The whole thing was childish enough that it died a quick death even among tea partiers. So now they have a new rallying cry: repeal Obamacare or they'll shut down the government. Ed Kilgore comments:

I'm not sure congressional Republicans really want to enter a promising midterm election year just having engineered another phony crisis, but I also don't know if they can put this particular genie back in the bottle. It's taken a few years, but the GOP has managed to talk itself into a very firm belief that this national version of Mitt Romney's Massachusetts health plan is a satanic abomination that will either, depending on which talking point they are following at any particular moment, crash and burn taking the entire U.S. economy down with it, or succeed in seducing Americans to sell themselves into the voluntary slavery of "socialized medicine."

At a time when major elements of the GOP's conservative "base" are already convinced—because they hear it constantly from conservative media gabbers—that the only thing standing in the way of total victory for The Cause is the weakness of GOP lawmakers, the "kill Obamacare or shut down the government" war cry could quickly get way out of hand. It doesn't help that so many conservatives continue to believe, notwithstanding all the evidence to the contrary, that a government shutdown would show Americans how little they actually miss Big Government.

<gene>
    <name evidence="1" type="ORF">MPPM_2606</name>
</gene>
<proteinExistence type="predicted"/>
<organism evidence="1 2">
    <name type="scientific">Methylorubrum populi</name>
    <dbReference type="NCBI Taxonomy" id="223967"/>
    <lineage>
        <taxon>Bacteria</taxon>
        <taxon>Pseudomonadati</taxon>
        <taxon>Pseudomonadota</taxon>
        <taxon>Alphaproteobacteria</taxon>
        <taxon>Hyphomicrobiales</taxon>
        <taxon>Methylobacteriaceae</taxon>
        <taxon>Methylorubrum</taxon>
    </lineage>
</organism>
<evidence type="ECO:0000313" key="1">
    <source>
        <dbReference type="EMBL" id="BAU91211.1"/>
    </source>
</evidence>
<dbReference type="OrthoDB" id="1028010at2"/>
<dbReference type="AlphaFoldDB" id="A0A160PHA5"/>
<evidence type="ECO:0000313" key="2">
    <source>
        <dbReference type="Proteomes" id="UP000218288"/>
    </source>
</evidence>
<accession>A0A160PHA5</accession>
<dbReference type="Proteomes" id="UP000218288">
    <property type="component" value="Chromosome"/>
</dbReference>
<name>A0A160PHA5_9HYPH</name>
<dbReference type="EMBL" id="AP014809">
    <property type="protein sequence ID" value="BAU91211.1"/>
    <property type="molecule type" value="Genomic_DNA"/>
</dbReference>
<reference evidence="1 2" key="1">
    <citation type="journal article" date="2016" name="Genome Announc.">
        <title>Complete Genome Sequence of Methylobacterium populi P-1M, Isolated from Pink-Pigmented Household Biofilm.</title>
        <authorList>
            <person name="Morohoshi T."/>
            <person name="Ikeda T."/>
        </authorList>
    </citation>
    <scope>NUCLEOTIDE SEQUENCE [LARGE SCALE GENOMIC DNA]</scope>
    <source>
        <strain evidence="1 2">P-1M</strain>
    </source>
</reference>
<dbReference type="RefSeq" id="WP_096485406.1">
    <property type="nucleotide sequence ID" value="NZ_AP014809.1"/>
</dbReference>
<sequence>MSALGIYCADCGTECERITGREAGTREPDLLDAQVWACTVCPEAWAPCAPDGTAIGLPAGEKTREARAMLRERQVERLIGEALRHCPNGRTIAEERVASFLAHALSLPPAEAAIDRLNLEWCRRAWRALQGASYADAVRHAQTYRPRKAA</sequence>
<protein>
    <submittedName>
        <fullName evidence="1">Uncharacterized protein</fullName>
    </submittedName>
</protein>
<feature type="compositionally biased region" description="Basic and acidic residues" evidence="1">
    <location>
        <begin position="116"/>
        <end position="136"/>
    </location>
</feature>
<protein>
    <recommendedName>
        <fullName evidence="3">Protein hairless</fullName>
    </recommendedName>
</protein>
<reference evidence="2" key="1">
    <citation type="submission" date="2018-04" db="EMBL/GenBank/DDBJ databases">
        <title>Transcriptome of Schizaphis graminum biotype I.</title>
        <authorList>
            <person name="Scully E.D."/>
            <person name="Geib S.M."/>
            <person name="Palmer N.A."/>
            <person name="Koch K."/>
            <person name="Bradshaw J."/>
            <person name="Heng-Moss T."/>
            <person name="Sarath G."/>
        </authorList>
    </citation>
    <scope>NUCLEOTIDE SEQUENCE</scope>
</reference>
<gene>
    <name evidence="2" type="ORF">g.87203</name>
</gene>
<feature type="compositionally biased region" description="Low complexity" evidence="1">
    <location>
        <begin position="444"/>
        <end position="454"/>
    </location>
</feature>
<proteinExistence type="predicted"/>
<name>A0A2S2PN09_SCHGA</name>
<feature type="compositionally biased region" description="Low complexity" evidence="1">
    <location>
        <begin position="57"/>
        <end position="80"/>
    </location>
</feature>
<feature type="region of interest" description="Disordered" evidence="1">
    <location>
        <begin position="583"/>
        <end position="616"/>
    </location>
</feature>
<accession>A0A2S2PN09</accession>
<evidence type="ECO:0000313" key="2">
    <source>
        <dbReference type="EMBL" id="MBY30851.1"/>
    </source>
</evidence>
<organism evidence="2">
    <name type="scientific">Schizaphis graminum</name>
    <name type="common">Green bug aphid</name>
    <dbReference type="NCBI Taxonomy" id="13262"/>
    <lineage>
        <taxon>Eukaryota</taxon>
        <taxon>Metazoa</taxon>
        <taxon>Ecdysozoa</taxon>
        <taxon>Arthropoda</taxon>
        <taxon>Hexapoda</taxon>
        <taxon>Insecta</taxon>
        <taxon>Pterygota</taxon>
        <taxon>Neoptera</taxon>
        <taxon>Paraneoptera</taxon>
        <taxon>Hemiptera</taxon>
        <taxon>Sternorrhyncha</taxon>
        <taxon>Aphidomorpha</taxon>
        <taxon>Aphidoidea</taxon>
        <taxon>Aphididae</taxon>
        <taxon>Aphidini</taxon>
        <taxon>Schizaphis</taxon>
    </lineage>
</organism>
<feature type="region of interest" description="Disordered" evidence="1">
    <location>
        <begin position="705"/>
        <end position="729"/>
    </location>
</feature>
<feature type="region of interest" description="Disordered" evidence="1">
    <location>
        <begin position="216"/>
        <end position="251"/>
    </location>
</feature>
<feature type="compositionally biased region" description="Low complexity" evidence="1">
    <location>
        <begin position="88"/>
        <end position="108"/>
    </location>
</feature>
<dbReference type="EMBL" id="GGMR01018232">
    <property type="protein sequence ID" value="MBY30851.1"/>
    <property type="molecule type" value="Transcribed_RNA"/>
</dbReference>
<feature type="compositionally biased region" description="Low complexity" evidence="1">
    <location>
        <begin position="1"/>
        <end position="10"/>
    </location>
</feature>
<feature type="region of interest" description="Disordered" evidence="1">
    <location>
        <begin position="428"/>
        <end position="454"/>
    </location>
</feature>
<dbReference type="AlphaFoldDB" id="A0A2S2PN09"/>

In a sense, I suppose this was inevitable. Republicans are convinced that once Obamacare goes into effect on January 1, it will become popular pretty quickly and repeal will be off the table forever. So the closer we get to D-Day, the more desperate they get to derail it.